Flags will be flying across Estonia on Sunday as the nation marks the 95th anniversary of its independence.
Official events connected with Independence Day will in fact begin Saturday, with the solemn wreath-laying ceremony at the graves of Estonian state figures, such as prewar president Konstantin Päts, at Tallinn's Metsakalmistu at 11:00.
At 13:00 the same day, President Toomas Hendrik Ilves will hand out this year's state decorations at the Kadriorg Art Museum.
Sunday's activity will start bright and early, at 07:33, with the traditional flag-raising ceremony at Pikk Herman Tower on Toompea Hill in Tallinn. Both the president and Prime Minister Andrus Ansip will be on hand for that event.
Shortly afterward, at 09:00, they and other officials will be present as wreaths are laid at the War of Independence monument on Tallinn's Freedom Square.
The largest public event of the day, the much-anticipated Defense Forces parade, starts on the square at 12:00. Nearly 1,100 soldiers, Defense League members and Defense Academy cadets will be on the march, accompanied by the military's latest rolling hardware.
Speeches and singing will last until 12:35, at which time the soldiers will begin moving along Kaarli Puiestee, Pärnu Maantee and Mere Puiestee before heading off towards north Tallinn. At some point the event will involve a flyover by the Danish F-16 fighter jets that are currently active as part of NATO's Baltic air policing mission. The event ends at 13:00, though the battle machines will remain on the square for the interested public to inspect.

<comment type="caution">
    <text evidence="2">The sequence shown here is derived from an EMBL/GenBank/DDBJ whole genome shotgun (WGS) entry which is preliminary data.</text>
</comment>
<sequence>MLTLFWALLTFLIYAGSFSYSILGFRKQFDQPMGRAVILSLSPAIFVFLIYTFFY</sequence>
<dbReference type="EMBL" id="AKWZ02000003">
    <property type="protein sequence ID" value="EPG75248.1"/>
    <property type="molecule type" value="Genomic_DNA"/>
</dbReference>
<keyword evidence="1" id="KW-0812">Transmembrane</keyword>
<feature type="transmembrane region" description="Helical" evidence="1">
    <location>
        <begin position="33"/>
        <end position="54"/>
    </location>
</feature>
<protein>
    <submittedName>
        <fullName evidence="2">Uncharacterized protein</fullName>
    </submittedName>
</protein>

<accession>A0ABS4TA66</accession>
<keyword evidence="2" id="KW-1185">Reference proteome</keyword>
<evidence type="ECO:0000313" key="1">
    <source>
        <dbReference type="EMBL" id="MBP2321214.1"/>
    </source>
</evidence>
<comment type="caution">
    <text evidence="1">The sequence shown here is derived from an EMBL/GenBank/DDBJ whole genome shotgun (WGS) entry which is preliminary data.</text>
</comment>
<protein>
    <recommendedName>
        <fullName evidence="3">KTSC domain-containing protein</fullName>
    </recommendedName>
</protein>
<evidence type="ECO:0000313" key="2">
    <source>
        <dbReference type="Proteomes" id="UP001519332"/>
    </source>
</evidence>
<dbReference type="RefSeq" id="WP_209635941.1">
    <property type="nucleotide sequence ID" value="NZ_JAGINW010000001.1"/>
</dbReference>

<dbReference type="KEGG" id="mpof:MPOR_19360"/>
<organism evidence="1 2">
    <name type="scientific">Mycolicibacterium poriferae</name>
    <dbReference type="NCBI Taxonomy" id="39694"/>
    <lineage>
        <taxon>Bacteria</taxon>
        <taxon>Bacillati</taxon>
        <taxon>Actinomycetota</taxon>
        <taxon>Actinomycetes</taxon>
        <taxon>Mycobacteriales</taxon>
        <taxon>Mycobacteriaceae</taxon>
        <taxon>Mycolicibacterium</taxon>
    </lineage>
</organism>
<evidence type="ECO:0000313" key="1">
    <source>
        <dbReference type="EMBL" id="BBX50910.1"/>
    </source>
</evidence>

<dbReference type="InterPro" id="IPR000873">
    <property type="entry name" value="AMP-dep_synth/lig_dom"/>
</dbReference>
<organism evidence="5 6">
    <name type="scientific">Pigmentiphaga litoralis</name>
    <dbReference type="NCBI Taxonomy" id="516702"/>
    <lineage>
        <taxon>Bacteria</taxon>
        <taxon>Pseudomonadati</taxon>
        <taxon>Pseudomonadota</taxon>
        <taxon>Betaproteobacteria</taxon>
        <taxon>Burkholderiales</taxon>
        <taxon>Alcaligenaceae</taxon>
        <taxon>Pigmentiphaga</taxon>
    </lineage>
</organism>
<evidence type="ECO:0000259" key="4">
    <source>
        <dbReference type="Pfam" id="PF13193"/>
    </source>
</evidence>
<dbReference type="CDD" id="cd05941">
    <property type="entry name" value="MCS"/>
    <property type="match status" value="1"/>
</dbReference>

The end of the parade also marks the beginning of a one-minute, nation-wide photo contest called Eesti Minut, where anyone with a camera is invited to attempt to capture the moment the country turns 95.
At 18:00, television viewers can switch on ETV to see the day's second main event: the Independence Day concert and formal reception hosted by the president and the first lady. Around 300 guests will be on hand for the gala gathering at the Estonia Theater.
After delivering his traditional Independence Day speech, the president, accompanied by Mrs. Ilves, will greet the guests in couples - a process colloquially dubbed the "Penguins' Parade" as it involves so many tuxedos.
Those not interested in the fashion choices of the older generation can join the youth back on Freedom Square at 18:00 for a mass dance event called Freedom Shake. Based on the "Harlem Shake" phenomenon that has been taking YouTube by storm this month, Freedom Shake is designed to celebrate Independence Day by creating a 60-second video of a large crowd of young people free-form dancing while waving Estonian flags and wearing wild costumes. As of Friday afternoon, the event's Facebook page showed just over 1,000 people planning to attend.